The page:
Good nutrition is important to good health, but if you are fighting cancer you may not realize your nutritional needs are different from the needs of the general population.
Recommendations for maintaining a healthy lifestyle focus on eating lots of fruits, vegetables, whole grain breads and cereals, a moderate amount of lean meat and low-fat dairy products, and cutting back on fat, sugar, alcohol, and salt.
For cancer patients, the emphasis is on maintaining one’s weight, said Veronica Johnson, a registered dietitian and clinical nutrition manager at the Roy and Patricia Disney Family Cancer Center at Providence Medical Center in Southern California’s San Fernando Valley.
“Research shows weight loss during cancer treatment can predict early mortality,” Johnson said. “Many cancer patients tend to eat the same amount of food they did before their diagnoses and still lose weight. Weight loss can lead to malnutrition, which in turn can prevent the body from fighting infection, and complicate their health outcomes.”
Eating the right kinds of foods before, during and after cancer treatment can help the patient feel better and stay stronger, and can help aid in their recovery and quality of life.
A healthy diet includes eating and drinking enough of the foods and liquids that have the important nutrients the body needs, Johnson said. That can vary depending on the type of cancer you have, the stage of your cancer, type and frequency of treatments, any side effects you experience and your tolerance for food.
All cancer treatments can influence nutritional needs, Johnson said, including altering a patient’s regular eating habits and adversely affecting how the body digests, absorbs and uses food. For instance, a patient may seem to be eating enough, but the body may not be able to absorb all the nutrients from the food, or the treatment may affect how the food tastes and smells, which can negatively affect a patient’s appetite.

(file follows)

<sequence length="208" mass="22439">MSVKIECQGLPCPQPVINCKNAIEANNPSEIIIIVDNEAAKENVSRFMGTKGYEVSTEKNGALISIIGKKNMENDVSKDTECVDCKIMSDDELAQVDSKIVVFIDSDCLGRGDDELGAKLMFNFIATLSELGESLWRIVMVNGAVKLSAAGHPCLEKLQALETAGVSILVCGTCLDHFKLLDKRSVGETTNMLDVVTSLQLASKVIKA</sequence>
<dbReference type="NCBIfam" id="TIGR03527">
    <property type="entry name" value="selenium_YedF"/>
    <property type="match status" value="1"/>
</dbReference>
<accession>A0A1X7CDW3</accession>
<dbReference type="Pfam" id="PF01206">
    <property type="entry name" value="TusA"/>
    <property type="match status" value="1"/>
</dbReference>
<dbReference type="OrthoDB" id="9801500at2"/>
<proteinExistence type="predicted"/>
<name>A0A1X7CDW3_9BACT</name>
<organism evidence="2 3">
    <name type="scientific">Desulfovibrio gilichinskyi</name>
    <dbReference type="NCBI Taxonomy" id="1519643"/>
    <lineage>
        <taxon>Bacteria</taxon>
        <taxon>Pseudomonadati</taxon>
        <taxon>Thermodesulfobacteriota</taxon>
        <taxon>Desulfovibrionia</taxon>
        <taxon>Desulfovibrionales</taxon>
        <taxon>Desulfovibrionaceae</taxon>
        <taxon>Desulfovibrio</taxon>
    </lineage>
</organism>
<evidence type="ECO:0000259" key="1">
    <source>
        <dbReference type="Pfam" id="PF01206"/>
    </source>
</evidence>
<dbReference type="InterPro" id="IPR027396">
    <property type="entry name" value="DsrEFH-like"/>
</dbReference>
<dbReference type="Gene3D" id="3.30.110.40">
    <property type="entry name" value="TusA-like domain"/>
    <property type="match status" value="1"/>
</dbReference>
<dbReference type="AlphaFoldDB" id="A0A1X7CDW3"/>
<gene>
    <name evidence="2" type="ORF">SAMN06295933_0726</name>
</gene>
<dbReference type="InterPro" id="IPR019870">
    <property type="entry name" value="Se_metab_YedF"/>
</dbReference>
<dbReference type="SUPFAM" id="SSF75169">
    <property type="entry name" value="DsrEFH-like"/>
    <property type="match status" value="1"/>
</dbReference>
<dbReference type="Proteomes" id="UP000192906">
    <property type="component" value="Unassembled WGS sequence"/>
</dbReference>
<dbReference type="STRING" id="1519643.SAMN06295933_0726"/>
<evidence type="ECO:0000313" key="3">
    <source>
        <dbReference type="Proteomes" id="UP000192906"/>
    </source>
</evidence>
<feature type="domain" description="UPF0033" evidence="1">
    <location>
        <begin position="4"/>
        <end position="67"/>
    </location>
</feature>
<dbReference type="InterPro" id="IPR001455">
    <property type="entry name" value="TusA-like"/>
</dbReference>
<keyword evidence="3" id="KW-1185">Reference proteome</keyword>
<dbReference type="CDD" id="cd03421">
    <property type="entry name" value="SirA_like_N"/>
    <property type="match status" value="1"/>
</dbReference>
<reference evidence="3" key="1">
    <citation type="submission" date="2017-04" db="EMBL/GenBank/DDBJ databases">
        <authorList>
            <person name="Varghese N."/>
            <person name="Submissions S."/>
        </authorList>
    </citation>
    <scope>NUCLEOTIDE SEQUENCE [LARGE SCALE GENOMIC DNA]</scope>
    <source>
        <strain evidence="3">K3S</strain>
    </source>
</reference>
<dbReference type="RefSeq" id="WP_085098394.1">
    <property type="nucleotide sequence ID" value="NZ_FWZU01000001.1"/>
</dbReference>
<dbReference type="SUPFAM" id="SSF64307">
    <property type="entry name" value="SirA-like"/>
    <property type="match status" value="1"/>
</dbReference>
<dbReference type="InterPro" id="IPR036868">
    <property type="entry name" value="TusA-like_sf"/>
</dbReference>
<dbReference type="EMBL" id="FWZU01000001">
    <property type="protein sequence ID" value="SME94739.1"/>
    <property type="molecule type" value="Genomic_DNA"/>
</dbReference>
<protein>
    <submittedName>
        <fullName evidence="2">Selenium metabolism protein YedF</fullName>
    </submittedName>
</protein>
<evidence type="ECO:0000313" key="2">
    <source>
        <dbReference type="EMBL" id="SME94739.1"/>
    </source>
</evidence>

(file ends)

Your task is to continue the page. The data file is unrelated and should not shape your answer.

Side effects from cancer and its treatment can also cause difficultly in satisfying a patient’s nutritional needs. Disturbances of the gastrointestinal tract, nausea and vomiting, diarrhea, sores in the mouth and throat, or a dry mouth are all common side effects that can be nutritionally challenging.
Johnson, who joined the center’s integrative health care team in 2010, regularly sits down with cancer patients and their caregivers to design an individualized diet plan to meet their needs. Patients and their caregivers walk away with easy-to-prepare menus and a greater understanding of their nutritional needs.
"Not every cancer hospital has a registered dietitian on staff to work directly with oncology doctors and nurses," Johnson said. "Providing this service is keeping with the center's goal to ensure every patient has a blueprint for the best possible outcome."
Many patients inquire about taking nutritional or herbal supplements to help manage side effects, such as cancer-related fatigue or nausea. This can be tricky, Johnson said, because some alternative and complementary medicines can cause adverse side effects that can be potentially harmful.
She recommended that patients get all the information about any supplement before they start using it. She often refers patients to Dr. Lisa Schwartz, Director of Integrative Medicine at the Disney Family Cancer Center, who has researched many supplements and their effects on cancer patients.
Schwartz said it is not uncommon for cancer patients to take vitamin C and not think anything of it. However certain antioxidants in some vitamins may interfere with chemotherapy and radiation, which can diminish the treatment effectiveness.
“We’re here for our patients, to answer all their questions and empower them to make informed decisions about their treatment options, lifestyle decisions and nutritional needs,” Johnson said. “Our goal is for to each patient achieve the quality of life they desire.”
Interview with Veronica Johnson, RD, Clinical Nutrition Manager at Providence St. Joseph Medical Center’s Disney Family Cancer Center. June 5, 2012.
Risk of Natural Treatments. Dr. Lisa Schwartz is the Director of Integrative Medicine at the Roy and Patricia Disney Family Cancer Center at Providence Medical Center. 12 Oct. 2011. Accessed online at:
Nutrition in Cancer Care. National Institutes of Health. Accessed 5 June 5, 2012 at:
Reviewed June 6, 2012
by Michele Blacksberg RN
Edited by Jody Smith